Meher Baba and his men mandali had travelled on the " SS Narkunda "  from Marseilles, France on the 18th December 1931 for Port Said, Egypt. 

Baba and the men then changed ships for the " SS Ranpura " which then took them to Bombay, India  arriving 2nd January 1932.


he S. S. Ranpura arrived at 8:00 pm, late by seven hours.. She was a big boat, weighing 17,000 tons, and appeared quite majestic to our eager eyes when she was being towed alongside the quay.

We were told to take our dinner before we embarked, which we very shortly did, hurrying through the courses, thinking all the time of the boat and what she might afford in the form of novelty and sports.

When we arrived on the 'A' deck, the managers and the captain were asked to transmit farewell messages on the radio to the countrymen. Mr. Jagannath spoke of his confidence in every member of the team and the hope of success abroad. Dhyan Chand also spoke something to the same effect, while Mr. Gupta assured his listeners that an incident like cricketer Amarnath being sent back from England in 1936 would not happen in the case of the hockey team.

Straightaway we went to our respective cabins which happened to be on the 'D' deck, except one cabin on the 'C' deck which was allotted to the manager. Stuffing our luggage under the berths, or wherever we could squeeze it in, and assuring ourselves that the ship would not sail before midnight, we went to sleep.

Next day found us all but Mr. Gupta, Cullen and Tapsell in the cabins, seasick. The sea had been very rough, and the big boat had rocked and rolled all night. On learning that we should expect the same rough seas up to Aden, the sick resigned themselves to five days of forced rest in the cabins.

It was, however, interspersed with occasional excursions to 'A' deck, where after a short rest, a violent attack of sea-sickness would force us to rush back to our cabins again.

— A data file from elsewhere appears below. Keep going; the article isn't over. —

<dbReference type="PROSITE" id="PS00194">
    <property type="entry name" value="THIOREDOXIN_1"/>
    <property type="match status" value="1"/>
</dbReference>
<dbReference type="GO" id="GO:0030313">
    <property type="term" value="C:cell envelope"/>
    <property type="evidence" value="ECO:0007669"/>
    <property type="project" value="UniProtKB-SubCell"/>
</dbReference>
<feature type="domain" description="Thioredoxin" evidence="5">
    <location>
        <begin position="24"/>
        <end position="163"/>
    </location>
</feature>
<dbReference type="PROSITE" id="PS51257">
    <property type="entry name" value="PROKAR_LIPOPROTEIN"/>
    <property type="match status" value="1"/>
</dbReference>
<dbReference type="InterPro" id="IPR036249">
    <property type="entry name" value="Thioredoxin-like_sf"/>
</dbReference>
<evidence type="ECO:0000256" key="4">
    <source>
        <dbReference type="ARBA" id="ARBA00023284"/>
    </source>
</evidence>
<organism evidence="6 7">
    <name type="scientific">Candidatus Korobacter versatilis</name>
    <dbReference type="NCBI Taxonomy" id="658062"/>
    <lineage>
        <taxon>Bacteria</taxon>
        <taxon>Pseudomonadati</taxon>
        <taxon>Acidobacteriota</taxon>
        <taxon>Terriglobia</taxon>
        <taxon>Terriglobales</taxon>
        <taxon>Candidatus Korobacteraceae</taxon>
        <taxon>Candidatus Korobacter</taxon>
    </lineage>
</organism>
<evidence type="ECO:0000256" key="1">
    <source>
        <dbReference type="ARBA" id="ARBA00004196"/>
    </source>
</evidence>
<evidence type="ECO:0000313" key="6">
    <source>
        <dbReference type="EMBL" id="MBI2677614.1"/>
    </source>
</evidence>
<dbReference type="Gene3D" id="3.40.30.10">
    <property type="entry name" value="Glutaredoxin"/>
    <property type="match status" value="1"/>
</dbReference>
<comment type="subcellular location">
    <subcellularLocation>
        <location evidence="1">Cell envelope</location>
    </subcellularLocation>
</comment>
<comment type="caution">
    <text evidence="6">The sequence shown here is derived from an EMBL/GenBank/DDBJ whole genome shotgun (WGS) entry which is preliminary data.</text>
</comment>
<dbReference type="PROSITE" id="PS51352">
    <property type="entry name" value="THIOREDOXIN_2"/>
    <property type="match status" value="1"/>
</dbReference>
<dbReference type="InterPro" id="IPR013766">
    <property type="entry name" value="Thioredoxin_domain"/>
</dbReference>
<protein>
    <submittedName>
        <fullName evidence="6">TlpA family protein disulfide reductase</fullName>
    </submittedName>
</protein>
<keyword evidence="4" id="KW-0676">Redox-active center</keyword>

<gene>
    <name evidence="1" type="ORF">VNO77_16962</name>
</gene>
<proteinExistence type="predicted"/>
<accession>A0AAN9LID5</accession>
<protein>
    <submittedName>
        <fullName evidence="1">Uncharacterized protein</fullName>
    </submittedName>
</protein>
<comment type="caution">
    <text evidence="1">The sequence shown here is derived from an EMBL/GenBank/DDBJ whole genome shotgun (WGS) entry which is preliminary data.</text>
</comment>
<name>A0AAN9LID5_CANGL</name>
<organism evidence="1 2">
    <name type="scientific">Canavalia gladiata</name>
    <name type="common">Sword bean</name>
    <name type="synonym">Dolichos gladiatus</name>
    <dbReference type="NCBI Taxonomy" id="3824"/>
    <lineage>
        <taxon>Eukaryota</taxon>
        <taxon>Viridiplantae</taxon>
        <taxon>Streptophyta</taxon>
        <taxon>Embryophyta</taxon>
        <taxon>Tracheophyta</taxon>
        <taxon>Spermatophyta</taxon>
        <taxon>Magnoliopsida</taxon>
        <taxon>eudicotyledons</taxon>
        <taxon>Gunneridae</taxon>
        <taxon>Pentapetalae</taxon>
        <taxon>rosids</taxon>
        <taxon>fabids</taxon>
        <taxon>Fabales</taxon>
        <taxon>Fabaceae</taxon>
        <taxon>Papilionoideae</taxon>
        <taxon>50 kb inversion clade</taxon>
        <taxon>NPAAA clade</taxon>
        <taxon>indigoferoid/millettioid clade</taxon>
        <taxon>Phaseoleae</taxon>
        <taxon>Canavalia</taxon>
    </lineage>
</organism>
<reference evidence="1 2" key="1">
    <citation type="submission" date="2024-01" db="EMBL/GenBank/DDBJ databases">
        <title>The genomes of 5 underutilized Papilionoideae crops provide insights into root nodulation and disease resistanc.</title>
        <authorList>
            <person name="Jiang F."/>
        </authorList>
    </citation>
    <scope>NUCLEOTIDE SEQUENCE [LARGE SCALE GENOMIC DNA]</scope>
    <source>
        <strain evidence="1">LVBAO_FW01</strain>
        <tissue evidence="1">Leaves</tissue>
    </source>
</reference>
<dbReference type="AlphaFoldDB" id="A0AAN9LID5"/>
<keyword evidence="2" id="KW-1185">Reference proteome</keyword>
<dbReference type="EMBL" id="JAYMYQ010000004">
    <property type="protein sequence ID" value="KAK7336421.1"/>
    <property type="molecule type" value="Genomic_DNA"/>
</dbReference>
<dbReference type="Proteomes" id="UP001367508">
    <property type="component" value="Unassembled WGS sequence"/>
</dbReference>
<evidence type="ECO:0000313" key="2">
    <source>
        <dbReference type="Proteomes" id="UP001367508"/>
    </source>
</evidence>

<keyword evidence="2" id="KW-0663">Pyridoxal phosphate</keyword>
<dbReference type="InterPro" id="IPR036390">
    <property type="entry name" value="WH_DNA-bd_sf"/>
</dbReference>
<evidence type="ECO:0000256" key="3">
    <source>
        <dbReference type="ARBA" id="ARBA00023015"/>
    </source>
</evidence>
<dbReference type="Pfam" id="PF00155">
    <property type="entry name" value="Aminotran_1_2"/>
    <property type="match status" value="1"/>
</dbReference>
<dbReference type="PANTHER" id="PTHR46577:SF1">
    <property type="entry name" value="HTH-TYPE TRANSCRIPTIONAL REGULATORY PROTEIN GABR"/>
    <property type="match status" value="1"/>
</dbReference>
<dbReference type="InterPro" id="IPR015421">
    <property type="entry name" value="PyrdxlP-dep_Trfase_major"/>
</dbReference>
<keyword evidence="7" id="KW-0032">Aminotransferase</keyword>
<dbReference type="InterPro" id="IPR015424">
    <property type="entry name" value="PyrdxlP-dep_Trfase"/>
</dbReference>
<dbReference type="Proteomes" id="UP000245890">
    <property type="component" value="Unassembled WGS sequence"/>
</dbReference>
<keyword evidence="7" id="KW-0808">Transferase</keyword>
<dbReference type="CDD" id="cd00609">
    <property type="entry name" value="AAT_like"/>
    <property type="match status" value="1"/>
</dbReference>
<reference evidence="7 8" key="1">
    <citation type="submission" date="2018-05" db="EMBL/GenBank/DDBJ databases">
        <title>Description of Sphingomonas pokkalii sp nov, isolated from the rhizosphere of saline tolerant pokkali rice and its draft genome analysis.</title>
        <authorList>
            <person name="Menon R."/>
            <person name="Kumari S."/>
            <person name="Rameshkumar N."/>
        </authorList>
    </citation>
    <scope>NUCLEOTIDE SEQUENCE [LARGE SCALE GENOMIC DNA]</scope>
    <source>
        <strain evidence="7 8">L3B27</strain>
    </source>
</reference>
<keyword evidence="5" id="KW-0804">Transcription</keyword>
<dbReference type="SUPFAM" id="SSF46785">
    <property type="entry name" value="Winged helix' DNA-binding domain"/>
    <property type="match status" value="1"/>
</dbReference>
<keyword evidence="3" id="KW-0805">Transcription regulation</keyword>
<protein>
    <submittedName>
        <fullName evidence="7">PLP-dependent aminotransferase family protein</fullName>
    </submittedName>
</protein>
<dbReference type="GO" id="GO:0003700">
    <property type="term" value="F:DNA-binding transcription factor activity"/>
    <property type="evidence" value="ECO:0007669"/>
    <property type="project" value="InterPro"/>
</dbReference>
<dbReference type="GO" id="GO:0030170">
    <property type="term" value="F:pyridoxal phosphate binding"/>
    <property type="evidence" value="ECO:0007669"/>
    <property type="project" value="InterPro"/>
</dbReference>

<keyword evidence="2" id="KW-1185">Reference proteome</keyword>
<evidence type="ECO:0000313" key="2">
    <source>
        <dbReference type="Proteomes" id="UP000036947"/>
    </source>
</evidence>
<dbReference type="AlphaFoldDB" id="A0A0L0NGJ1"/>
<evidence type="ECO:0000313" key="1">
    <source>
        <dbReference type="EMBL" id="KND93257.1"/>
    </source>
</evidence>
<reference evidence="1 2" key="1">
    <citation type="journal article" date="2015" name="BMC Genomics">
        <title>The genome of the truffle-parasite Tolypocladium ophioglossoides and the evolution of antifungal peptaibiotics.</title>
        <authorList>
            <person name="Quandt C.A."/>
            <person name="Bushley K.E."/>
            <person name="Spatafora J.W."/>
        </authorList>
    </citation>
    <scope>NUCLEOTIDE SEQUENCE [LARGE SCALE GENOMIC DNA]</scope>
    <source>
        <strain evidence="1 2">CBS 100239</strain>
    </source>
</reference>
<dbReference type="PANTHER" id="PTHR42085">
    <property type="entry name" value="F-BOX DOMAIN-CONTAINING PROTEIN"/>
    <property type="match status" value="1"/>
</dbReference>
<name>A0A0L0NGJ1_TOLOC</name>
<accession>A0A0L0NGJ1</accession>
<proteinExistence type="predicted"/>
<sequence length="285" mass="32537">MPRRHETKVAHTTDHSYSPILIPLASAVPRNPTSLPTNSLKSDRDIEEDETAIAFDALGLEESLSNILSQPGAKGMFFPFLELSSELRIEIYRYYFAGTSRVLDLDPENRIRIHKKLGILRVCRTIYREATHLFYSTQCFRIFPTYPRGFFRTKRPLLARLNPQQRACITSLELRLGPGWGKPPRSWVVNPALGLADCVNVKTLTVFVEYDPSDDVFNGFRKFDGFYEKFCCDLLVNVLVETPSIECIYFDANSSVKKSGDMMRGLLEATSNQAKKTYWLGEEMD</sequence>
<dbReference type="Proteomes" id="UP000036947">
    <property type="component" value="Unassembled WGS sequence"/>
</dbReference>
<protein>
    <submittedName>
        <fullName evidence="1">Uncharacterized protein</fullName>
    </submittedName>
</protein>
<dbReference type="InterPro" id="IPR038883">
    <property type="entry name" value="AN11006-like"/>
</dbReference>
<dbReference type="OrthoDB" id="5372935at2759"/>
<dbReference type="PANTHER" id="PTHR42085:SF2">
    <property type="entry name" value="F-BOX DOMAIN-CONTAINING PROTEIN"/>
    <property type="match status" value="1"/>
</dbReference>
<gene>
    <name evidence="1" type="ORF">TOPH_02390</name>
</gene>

Nimal and Phillips were the worst sufferers amongst us. Often they wished they had not undertaken the tour when rough seas were expected.

The Maharaja of Mysore

His Highness, the Maharaja of Mysore, with his suite of thirty passengers, including the Yuvaraj, was an interesting personage on board the ship. A major portion of his staff travelled with us in second class, but as they happened to be members of the personal staff of an Indian prince, aloofness and reserve were regarded as safe barriers for a common crowd like us.

The Maharaja and the Yuvaraj appeared to be very simple in habits as well as in dress. Often they passed hours on our side of the ship, gossiping with the members of their staff in Tamil, Kannada or Telugu, which were all Greek to us.

The Maharaja had left Indian shores for the first time in his long life with a view to being operated upon in England. Being an orthodox Hindu, he brought everything necessary for the preparation of his usual food, even the water of the holy Ganga.

And, of course, his own cooks. Ten pounds of curds was sent every morning for our consumption, which we took in the form of 'lassi', the delight of our Punjabi friends.


On board the S. S. Ranpura, with the Maharaja of Mysore in the centre

HMS Ranpura (F 93)

Armed Merchant Cruiser

Navy The Royal Navy
Type Armed Merchant Cruiser
Pennant F 93 
Built by Hawthorn Leslie & Co. (Hebburn-on-Tyne, U.K.) 
Laid down  
Launched 13 Sep 1924 
Commissioned 30 Nov 1939 
End service May 1943 
Loss position  
History On 6 September 1939 the passenger ship Ranpura of the P. & O. Steam Navigation Co Ltd, London was requisitioned by the Admiralty and converted to an armed merchant cruiser. Conversion was completed on 30 November 1939.

Displacement: 16583 BRT
Armament: 8x 152mm, 2x 76mm
Speed: 17 knots

December 39 - February 40: Mediterranean Fleet
March 40 - April 40: South Atlantic Station
May 40: Halifax Escort Force
June 40 - April 41: Bermuda and Halifax Escort Force
May 41 - October 41: North Atlantic Escort Force
November 41 - February 42: East Indies Station
March 42 - May 43: Eastern Fleet (Indian Ocean)

In May 1943 sold to the Admiralty and converted to a repair ship

Delivered by Hawthorn Leslie, Hebburn-on Tyne 23 March 1925 to P&O and employed by them on the Indian Mail Service. 16,585 GRT; 570 ft; Twin screw; Quadruple expansion steam engines, 15,000 IHP = 17 knots. Passengers: 310 first class, 280 second class. Crew: 380.
In December 1939 she was converted into an Armed Merchant Cruiser. Bought by the Admiralty in 1942 and rebuilt as a Heavy Repair Ship. Recommissioned in 1944 as HMS Ranpura. Scrapped at La Spezia in 1961.